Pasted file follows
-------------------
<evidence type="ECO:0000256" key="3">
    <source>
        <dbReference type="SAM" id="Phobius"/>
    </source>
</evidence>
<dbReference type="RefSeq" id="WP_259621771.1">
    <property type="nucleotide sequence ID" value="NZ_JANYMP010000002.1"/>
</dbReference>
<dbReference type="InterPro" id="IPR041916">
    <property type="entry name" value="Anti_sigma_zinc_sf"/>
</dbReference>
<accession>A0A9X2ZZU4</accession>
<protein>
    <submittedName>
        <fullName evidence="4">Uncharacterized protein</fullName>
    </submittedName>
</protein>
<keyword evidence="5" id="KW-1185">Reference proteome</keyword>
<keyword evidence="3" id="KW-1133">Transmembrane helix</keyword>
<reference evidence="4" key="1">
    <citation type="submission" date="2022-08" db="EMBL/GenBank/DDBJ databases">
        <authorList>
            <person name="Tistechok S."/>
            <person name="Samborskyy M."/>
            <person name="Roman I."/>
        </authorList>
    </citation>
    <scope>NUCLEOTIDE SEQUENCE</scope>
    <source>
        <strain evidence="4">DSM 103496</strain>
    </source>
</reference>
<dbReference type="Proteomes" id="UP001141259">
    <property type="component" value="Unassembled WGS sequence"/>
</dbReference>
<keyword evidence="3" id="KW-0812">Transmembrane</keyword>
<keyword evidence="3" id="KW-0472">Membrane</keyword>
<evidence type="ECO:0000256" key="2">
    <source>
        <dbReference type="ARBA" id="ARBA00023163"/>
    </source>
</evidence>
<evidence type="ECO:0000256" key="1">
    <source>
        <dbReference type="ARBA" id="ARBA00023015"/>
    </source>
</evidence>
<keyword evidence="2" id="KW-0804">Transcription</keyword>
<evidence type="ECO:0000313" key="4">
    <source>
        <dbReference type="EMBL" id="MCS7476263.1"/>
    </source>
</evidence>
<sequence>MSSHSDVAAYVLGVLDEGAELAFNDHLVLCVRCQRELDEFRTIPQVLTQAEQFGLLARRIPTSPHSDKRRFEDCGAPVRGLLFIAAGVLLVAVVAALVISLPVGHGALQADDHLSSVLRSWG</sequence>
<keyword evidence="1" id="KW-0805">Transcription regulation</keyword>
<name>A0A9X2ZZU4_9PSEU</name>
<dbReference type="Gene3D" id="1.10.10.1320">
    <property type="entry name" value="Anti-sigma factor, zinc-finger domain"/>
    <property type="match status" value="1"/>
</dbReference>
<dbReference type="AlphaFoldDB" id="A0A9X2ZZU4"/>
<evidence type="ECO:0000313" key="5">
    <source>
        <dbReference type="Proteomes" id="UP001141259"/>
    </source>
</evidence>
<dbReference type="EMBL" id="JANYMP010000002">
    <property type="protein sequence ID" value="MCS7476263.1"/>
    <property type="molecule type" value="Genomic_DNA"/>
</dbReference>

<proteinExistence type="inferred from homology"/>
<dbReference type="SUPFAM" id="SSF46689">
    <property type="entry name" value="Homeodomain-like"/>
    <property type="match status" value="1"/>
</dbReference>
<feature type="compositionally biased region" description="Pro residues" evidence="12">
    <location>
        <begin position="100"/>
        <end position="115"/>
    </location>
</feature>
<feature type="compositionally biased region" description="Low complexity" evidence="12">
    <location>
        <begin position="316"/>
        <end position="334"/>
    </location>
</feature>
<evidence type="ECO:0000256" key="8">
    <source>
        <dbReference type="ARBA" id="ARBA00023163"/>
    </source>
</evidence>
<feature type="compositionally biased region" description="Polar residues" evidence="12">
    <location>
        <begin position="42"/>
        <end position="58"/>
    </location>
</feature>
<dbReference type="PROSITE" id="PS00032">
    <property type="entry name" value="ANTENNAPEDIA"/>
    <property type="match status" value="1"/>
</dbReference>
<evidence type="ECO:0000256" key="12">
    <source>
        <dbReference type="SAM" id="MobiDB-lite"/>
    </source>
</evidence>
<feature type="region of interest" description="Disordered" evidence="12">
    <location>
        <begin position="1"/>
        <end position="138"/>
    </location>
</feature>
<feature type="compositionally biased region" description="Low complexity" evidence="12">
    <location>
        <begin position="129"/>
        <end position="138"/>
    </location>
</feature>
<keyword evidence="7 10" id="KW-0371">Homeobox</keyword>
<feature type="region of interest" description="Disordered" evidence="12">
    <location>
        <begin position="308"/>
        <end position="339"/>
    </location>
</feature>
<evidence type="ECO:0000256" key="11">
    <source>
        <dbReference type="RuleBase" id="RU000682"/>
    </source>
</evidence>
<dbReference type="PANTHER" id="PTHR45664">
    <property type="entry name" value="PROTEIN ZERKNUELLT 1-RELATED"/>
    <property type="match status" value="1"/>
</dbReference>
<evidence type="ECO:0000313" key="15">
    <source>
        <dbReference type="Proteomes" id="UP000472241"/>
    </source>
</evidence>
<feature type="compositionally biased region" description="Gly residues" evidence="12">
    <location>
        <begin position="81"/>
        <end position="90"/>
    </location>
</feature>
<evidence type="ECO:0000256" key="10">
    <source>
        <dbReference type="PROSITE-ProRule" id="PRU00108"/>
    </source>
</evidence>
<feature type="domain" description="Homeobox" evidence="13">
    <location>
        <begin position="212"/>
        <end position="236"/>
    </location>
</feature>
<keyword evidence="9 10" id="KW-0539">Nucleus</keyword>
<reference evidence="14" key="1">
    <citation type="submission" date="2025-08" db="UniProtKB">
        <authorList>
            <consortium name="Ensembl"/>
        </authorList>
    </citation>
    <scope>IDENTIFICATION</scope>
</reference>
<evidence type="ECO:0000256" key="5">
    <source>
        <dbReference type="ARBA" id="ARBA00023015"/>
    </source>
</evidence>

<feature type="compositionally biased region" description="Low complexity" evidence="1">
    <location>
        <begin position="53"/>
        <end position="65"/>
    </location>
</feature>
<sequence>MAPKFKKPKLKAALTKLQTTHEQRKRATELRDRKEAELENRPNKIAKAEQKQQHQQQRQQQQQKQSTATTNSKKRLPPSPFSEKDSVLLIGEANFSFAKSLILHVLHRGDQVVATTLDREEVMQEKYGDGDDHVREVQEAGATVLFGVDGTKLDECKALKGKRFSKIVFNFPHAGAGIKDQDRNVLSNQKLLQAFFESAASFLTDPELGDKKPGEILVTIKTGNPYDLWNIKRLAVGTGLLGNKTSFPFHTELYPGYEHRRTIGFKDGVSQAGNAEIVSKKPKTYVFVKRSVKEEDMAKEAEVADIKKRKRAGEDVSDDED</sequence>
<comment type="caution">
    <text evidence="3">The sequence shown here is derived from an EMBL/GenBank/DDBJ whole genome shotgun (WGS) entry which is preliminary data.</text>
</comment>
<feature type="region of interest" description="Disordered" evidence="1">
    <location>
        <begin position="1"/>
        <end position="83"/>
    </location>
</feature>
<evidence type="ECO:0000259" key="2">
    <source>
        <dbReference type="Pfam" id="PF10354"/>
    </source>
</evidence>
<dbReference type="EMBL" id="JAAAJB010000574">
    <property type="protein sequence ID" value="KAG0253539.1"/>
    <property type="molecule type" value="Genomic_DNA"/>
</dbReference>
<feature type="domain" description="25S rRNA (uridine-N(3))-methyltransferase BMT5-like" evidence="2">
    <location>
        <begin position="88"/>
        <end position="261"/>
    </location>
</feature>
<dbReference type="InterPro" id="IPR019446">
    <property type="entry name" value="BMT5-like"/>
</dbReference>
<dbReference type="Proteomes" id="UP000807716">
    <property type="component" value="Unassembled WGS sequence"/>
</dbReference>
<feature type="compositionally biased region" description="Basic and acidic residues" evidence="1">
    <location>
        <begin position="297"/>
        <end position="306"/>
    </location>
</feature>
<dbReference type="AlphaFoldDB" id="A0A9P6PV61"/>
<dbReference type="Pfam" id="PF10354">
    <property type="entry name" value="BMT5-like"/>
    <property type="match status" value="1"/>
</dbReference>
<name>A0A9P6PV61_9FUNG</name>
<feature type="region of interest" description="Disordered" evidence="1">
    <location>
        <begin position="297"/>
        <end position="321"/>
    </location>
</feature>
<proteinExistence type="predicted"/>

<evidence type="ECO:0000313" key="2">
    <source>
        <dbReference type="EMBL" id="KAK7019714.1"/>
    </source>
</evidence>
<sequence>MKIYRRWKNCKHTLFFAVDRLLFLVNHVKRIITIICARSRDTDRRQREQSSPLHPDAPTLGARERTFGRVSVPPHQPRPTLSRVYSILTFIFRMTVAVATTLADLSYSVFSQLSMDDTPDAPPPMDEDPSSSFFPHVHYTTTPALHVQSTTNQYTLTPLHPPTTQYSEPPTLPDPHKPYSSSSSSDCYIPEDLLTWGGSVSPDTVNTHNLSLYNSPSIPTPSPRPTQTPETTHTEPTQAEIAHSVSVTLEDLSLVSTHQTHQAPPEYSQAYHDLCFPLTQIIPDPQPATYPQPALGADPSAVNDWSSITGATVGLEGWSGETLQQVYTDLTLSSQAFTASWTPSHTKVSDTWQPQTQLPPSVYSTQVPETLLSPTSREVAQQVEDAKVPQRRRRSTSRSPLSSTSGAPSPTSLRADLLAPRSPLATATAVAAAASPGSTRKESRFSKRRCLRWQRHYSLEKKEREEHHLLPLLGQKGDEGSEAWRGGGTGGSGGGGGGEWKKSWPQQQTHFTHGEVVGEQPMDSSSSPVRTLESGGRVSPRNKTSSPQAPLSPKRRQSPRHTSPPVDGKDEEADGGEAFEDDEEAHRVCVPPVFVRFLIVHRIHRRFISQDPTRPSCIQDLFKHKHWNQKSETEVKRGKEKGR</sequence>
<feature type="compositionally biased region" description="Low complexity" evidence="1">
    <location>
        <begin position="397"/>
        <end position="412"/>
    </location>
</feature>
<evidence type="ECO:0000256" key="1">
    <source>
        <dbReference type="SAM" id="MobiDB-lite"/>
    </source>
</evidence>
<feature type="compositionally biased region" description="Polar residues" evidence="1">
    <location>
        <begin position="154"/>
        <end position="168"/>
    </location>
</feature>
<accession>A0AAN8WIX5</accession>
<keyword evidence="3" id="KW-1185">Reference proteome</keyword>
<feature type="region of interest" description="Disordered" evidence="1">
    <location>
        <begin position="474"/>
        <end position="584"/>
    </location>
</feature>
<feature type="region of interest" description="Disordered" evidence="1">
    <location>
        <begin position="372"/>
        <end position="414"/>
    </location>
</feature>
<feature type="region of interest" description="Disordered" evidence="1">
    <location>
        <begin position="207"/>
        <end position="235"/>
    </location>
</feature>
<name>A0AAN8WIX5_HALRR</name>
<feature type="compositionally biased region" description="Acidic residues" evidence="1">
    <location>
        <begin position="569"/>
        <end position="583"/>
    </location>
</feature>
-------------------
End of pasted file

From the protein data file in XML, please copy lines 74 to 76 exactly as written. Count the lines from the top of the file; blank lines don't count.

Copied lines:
    <property type="match status" value="1"/>
</dbReference>
<feature type="compositionally biased region" description="Pro residues" evidence="12">